Obama’s DHS Secretary Slams DNC Obstinance on Hacks

Jeh Johnson says Democratic Party failed to cooperate with officials on Russian meddling

by Brendan Kirby | Updated 21 Nov 2017 at 1:08 PM

Former Secretary of Homeland Security Jeh Johnson hammered the Democratic National Committee on Wednesday for its failure to cooperate with the investigation into Russian hacking of its computer system.

The hack led to the publication by WikiLeaks of a series of embarrassing emails indicating that DNC staffers were tipping the scales toward Hillary Clinton in her primary contest against Sen. Bernie Sanders (I-Vt.).

Johnson testified before the House Intelligence Committee that DNC officials declined offers from the Department of Homeland Security for help in determining who was responsible for the hack.

Rep. Frank LoBiondo (R-N.J.) asked what he could have done differently.

"You know, with the benefit of hindsight, perhaps I should have camped out at the front door of the headquarters of the DNC," he said.

Rep. Trey Gowdy (R-S.C.) noted that the DNC did not turn its server over to the FBI.

"In your defense, it wouldn't have made any difference if you had [camped out]," he said. "Because they weren't going to give you the server."

Johnson testified that DNC officials relied on CrowdStrike, a third-party vendor.

"The response I got was [that the] FBI had spoken to them," he said. "They don't want our help. They have CrowdStrike, the cybersecurity firm. And that was the answer I got after I asked the question a number times over the progression of time."

"I recall very clearly that I was not pleased that we were not in there, helping them patch this vulnerability."

Johnson said the response stands in sharp contrast to the reaction of the Office of Personnel Management, which suffered a massive hack in 2015 involving the records of 21.5 million current and former government employees. He said the agency invited Homeland Security officials to help find the "bad actors" who committed the hack.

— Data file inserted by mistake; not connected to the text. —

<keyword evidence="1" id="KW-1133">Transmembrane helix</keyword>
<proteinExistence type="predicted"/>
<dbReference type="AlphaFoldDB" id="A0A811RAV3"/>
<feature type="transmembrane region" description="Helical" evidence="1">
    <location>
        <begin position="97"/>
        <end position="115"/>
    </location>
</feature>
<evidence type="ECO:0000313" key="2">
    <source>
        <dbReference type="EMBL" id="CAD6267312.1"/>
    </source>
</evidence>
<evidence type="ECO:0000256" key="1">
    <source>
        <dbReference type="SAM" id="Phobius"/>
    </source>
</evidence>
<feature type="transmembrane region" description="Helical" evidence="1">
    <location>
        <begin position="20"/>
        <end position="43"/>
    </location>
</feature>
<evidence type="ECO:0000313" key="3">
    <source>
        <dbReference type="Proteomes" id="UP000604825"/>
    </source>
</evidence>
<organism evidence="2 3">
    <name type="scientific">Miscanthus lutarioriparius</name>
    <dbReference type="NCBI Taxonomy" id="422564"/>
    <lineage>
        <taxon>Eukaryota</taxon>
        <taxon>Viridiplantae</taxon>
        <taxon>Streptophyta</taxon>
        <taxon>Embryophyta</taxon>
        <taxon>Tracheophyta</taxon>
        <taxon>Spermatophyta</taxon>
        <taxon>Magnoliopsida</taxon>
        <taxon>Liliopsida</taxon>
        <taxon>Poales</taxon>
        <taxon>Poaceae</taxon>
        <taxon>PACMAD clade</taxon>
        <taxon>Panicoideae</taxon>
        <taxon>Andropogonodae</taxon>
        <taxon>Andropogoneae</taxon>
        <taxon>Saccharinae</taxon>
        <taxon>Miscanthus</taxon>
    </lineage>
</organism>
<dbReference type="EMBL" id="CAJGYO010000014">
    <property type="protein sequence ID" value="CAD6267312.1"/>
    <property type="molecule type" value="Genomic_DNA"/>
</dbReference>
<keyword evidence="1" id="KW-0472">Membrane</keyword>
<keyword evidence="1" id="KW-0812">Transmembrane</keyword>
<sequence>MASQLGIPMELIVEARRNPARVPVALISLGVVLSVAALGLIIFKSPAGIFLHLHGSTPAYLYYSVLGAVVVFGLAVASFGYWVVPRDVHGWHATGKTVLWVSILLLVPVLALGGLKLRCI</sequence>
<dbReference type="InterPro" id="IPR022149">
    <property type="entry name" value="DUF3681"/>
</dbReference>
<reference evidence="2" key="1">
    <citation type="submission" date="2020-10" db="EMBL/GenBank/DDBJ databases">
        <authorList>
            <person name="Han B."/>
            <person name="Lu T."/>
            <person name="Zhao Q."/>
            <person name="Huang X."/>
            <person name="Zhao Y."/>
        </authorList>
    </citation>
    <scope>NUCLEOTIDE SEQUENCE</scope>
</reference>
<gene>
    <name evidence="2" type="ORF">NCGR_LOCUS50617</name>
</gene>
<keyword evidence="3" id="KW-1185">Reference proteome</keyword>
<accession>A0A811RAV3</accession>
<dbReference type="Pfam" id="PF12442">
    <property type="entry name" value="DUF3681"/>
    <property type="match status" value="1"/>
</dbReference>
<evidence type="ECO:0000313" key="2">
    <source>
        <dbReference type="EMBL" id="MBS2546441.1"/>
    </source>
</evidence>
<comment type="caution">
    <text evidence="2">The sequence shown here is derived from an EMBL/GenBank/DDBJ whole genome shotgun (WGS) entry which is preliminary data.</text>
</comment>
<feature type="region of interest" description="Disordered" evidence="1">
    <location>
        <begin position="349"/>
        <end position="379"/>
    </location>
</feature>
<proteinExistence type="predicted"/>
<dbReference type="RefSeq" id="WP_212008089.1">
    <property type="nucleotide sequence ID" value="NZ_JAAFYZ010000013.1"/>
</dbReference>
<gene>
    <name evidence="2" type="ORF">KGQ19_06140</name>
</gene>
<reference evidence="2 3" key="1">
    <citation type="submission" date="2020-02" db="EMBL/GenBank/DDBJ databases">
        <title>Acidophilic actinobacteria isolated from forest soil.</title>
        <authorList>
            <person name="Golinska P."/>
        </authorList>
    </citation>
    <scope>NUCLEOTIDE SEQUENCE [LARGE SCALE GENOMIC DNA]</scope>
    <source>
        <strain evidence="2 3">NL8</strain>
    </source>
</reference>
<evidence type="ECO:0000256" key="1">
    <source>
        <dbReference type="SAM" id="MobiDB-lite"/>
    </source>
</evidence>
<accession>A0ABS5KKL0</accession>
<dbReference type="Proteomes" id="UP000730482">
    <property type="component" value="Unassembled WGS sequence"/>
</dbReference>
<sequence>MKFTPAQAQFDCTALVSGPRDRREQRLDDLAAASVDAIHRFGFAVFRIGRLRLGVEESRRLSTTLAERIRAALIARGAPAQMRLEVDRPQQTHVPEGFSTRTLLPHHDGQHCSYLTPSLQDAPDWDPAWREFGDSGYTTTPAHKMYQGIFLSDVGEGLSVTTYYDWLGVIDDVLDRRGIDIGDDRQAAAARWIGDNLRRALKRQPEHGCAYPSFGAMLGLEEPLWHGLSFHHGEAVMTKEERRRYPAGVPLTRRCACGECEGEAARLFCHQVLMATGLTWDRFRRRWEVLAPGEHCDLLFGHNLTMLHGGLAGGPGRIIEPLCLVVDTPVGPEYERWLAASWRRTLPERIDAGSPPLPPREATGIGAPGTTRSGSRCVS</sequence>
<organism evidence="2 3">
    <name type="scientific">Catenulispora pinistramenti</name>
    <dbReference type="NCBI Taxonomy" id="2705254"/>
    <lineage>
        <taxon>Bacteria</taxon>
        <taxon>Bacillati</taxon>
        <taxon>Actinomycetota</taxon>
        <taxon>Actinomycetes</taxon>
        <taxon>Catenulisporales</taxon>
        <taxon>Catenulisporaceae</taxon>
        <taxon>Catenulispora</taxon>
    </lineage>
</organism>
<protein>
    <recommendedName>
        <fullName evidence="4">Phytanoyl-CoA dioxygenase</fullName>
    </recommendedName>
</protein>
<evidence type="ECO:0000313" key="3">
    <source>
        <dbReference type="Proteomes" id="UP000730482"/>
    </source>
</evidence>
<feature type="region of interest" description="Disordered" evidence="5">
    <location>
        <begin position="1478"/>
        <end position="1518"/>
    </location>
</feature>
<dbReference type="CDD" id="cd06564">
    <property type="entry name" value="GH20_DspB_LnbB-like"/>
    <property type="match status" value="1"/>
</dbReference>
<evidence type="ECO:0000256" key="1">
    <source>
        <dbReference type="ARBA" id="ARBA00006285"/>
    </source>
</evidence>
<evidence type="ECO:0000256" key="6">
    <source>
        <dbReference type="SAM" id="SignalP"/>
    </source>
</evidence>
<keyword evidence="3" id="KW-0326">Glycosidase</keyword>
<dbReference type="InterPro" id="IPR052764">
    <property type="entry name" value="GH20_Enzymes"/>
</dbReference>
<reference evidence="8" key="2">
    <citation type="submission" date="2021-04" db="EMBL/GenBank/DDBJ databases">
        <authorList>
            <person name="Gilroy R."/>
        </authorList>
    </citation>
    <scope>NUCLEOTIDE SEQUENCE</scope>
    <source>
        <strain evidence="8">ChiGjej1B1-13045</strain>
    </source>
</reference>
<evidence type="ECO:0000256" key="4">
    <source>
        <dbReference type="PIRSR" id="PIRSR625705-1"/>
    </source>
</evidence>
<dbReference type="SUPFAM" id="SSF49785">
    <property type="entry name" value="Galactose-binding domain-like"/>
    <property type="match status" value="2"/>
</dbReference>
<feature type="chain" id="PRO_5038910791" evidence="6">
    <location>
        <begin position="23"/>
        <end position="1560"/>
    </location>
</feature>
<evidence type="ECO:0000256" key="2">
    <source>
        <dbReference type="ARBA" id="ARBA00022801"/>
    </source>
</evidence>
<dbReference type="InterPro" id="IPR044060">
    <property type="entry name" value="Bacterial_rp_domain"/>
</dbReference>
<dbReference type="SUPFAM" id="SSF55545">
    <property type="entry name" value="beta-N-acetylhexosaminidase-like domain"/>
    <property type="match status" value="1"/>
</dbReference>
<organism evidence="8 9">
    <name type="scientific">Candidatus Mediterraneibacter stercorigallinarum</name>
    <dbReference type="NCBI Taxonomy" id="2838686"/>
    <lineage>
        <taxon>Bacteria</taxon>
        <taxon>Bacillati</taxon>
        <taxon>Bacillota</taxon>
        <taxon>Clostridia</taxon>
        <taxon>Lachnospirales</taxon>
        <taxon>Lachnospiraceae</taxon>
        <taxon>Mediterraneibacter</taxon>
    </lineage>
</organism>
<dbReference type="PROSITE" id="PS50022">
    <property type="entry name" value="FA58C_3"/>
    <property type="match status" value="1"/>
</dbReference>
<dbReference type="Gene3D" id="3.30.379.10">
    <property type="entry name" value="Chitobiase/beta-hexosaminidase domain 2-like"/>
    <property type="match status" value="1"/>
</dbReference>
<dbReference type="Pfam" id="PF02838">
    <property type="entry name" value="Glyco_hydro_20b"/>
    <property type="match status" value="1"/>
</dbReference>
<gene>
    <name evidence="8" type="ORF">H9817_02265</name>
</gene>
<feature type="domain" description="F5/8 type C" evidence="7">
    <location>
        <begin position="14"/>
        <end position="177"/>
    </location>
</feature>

Rep. Peter King (R-N.Y.) expressed disbelief as to why the DNC would refuse help.

"Maybe it's editorializing on my part. That really is an unusual response by the DNC. I mean, you're talking about a presidential election," he said. "You have an unprecedented amount of cyberhacking by a foreign power, an adversary from my point of view. And they would not accept all the help that could possibly be given … It's not even like it's a Republican administration trying to intrude into the DNC."

Gowdy echoed those comments.

"I'm trying to understand why the victim of a crime would not turn over evidence to you and [then-FBI Director] Jim Comey, who are both apolitical and come from apolitical backgrounds," he said.

Johnson agreed he was frustrated.

"I recall very clearly that I was not pleased that we were not in there, helping them patch this vulnerability," he said.

Johnson added that he did not even become aware of the hack until many weeks after the fact.

"I was not very happy to be hearing about it several months later, very clearly," he said.

The DNC's failure to cooperate is not a new revelation. But it once again highlights that for all of the post-election fury over Russia, some Democratic Party officials at the time had a rather blasé attitude.

That same nonchalance extended to former President Barack Obama, according not just to Republican members of the panel, but to some of the Democrats as well. Rep. Adam Schiff (D-Calif.), the ranking member of the committee, asked why the Obama administration waited three months before alerting the public that Russia was attacking America's democratic system.

"Why didn't the president of the United States at the time you were making your attribution or thereafter speak to the American people and say, 'A foreign power is interfering in our affairs?'" he asked. "This isn't a Democratic thing; this isn't a Republican thing. This is an American thing and they need to be rejected, and they need to stop."

Johnson responded that the administration was concerned that it might be perceived as trying to tip the election to Clinton at a time when President Donald Trump was warning that the election could be rigged against him.

"I disagree with your premise that there was some type of delay," he said. "This was a big decision, and there were a lot of considerations that went into it. This was an unprecedented step."

Johnson said he made a public statement on October 7 about Russian interference in the election but that it was drowned out by coverage of the release that day of an 11-year-old "Access Hollywood" recording showing Trump talking lewdly about women.

Schiff also asked why Obama did not move more forcefully before the election to impose sanctions on Russia.

Johnson said: "We were very concerned that we not be perceived as taking sides in the election."

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